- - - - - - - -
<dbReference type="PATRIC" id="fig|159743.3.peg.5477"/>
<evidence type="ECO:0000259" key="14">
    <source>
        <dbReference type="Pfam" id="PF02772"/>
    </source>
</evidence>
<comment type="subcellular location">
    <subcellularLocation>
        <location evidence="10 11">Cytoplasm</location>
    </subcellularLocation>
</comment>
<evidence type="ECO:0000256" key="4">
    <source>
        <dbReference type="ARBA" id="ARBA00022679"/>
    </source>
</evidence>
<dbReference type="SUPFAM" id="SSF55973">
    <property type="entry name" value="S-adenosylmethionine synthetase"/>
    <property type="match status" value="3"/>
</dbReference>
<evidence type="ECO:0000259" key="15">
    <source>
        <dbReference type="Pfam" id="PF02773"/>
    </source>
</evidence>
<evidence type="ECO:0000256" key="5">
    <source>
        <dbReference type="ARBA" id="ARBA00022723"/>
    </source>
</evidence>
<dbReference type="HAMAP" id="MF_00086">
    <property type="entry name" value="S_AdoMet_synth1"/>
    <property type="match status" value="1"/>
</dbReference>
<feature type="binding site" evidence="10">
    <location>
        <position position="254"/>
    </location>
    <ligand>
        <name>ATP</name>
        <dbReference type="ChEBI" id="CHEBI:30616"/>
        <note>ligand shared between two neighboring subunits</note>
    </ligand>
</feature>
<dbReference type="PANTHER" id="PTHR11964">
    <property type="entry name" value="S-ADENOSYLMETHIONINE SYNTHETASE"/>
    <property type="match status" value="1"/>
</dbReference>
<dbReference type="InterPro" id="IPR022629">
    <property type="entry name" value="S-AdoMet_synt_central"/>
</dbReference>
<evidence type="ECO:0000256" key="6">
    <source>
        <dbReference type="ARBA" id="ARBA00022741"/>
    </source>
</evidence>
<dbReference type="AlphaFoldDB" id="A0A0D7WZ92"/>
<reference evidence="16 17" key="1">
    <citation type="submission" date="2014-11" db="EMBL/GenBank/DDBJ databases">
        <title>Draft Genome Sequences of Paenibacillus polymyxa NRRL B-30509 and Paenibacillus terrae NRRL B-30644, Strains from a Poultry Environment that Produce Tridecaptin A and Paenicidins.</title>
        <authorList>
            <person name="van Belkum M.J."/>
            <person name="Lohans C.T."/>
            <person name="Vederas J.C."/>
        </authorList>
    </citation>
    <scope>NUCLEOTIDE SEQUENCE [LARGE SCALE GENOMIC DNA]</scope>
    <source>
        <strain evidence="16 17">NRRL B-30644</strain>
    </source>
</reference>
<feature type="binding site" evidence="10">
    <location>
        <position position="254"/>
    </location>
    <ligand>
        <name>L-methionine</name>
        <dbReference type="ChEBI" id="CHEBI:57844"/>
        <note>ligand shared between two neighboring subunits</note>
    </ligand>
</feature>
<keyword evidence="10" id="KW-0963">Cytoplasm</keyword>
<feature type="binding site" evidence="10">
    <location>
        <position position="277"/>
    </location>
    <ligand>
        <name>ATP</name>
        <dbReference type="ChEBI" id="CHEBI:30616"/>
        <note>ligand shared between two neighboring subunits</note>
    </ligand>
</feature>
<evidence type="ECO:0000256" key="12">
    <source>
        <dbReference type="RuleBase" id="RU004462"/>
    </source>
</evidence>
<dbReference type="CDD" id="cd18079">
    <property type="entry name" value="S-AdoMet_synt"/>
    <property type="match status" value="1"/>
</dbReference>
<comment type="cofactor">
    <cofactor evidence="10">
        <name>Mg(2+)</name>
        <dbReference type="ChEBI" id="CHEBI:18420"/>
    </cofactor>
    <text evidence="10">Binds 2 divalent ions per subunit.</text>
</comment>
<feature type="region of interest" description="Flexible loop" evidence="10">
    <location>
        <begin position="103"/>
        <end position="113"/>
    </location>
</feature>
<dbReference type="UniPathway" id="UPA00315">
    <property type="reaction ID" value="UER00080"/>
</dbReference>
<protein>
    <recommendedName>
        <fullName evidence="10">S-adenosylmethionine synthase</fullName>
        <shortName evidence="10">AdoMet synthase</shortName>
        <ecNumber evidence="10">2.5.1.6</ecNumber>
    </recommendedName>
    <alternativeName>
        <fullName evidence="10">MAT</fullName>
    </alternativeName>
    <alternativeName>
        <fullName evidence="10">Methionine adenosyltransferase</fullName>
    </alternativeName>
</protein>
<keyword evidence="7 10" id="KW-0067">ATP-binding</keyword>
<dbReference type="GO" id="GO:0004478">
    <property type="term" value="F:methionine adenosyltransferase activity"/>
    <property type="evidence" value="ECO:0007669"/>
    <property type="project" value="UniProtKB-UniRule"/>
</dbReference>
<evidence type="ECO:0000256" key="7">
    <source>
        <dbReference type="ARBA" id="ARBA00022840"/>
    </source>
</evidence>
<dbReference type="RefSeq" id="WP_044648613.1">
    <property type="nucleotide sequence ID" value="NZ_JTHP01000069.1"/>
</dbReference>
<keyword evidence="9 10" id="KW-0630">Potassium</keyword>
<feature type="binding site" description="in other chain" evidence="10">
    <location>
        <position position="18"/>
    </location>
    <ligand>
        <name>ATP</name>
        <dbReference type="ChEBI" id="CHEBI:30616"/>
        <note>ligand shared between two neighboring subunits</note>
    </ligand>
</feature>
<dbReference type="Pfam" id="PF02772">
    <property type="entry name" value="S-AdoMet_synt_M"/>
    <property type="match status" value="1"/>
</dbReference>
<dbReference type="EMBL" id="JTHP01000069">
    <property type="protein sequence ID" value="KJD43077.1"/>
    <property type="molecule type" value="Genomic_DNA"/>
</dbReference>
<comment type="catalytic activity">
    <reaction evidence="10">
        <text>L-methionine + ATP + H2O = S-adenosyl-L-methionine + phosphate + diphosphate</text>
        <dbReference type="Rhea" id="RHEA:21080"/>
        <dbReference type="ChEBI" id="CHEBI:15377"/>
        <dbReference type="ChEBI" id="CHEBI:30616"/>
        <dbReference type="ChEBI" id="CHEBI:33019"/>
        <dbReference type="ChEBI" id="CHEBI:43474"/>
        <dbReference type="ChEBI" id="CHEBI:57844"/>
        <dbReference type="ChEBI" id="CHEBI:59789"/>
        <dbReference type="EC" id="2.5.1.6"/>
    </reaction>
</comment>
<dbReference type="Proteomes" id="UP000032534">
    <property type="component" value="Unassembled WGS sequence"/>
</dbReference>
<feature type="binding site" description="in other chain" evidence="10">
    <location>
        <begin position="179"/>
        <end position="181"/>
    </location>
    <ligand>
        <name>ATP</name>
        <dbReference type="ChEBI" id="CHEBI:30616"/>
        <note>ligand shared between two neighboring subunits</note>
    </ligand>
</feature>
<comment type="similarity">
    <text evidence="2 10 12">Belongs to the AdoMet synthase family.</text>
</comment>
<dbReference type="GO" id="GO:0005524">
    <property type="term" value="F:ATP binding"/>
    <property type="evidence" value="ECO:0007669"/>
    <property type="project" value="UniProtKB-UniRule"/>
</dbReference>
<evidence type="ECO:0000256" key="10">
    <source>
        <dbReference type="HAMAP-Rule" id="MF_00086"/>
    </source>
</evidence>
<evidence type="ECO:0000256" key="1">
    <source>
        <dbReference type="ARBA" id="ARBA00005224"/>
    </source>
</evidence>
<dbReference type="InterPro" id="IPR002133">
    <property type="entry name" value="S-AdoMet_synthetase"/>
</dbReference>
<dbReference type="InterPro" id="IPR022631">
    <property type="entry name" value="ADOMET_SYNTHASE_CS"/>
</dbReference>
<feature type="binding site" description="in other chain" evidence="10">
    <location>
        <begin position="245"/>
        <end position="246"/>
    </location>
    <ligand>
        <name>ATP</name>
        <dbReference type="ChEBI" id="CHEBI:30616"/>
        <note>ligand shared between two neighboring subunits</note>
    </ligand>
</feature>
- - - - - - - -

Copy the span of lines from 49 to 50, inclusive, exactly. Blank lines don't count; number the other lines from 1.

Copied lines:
<dbReference type="InterPro" id="IPR022629">
    <property type="entry name" value="S-AdoMet_synt_central"/>